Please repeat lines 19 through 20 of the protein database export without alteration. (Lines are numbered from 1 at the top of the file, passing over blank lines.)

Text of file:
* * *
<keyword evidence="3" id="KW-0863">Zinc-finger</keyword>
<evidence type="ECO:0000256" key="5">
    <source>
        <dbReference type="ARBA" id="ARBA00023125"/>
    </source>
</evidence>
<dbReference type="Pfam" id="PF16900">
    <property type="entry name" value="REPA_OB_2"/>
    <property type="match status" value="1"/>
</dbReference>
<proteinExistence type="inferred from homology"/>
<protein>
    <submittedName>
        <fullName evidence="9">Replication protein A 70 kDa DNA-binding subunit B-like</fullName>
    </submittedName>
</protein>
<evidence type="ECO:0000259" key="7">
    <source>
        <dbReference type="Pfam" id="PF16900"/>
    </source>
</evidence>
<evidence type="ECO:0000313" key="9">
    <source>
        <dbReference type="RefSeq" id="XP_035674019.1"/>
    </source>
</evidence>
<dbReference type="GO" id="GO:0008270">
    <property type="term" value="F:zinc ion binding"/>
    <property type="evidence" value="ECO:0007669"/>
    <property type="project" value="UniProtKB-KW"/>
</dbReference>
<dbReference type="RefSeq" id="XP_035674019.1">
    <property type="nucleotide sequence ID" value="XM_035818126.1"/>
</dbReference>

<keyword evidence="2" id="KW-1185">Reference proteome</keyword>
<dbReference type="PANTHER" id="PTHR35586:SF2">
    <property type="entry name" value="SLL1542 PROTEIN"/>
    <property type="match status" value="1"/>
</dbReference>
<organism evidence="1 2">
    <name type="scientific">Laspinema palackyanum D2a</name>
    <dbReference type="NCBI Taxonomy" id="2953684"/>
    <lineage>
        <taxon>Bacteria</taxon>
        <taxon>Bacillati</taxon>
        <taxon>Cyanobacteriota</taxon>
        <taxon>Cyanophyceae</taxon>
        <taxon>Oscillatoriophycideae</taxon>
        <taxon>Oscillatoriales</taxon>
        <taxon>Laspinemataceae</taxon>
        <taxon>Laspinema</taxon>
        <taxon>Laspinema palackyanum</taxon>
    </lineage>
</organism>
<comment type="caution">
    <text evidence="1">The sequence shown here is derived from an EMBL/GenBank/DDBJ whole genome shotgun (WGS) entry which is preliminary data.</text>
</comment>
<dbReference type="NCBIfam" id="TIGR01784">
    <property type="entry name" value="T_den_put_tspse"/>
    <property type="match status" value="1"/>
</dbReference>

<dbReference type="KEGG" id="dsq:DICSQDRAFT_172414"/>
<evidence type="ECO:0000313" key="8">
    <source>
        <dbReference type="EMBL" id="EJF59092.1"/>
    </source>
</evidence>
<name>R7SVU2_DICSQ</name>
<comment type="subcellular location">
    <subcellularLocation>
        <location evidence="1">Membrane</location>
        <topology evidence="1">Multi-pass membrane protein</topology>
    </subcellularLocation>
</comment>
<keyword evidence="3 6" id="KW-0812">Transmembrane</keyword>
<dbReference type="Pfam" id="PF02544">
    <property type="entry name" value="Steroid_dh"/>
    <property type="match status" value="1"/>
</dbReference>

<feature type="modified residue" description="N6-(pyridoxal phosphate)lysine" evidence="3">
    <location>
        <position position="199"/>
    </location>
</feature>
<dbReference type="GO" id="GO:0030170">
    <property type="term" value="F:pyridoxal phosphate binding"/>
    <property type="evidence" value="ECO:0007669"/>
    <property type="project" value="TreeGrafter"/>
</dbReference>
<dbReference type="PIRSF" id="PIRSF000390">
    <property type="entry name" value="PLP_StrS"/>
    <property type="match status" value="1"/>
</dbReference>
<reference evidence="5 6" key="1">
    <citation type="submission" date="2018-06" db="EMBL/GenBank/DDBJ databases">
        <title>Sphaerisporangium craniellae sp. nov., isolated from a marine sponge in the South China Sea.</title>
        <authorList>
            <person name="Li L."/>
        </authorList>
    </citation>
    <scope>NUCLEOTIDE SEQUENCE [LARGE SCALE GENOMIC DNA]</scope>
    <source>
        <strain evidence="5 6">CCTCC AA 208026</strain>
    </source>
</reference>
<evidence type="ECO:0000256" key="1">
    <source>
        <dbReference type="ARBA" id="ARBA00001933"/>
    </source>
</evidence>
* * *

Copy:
        <dbReference type="Pfam" id="PF16900"/>
    </source>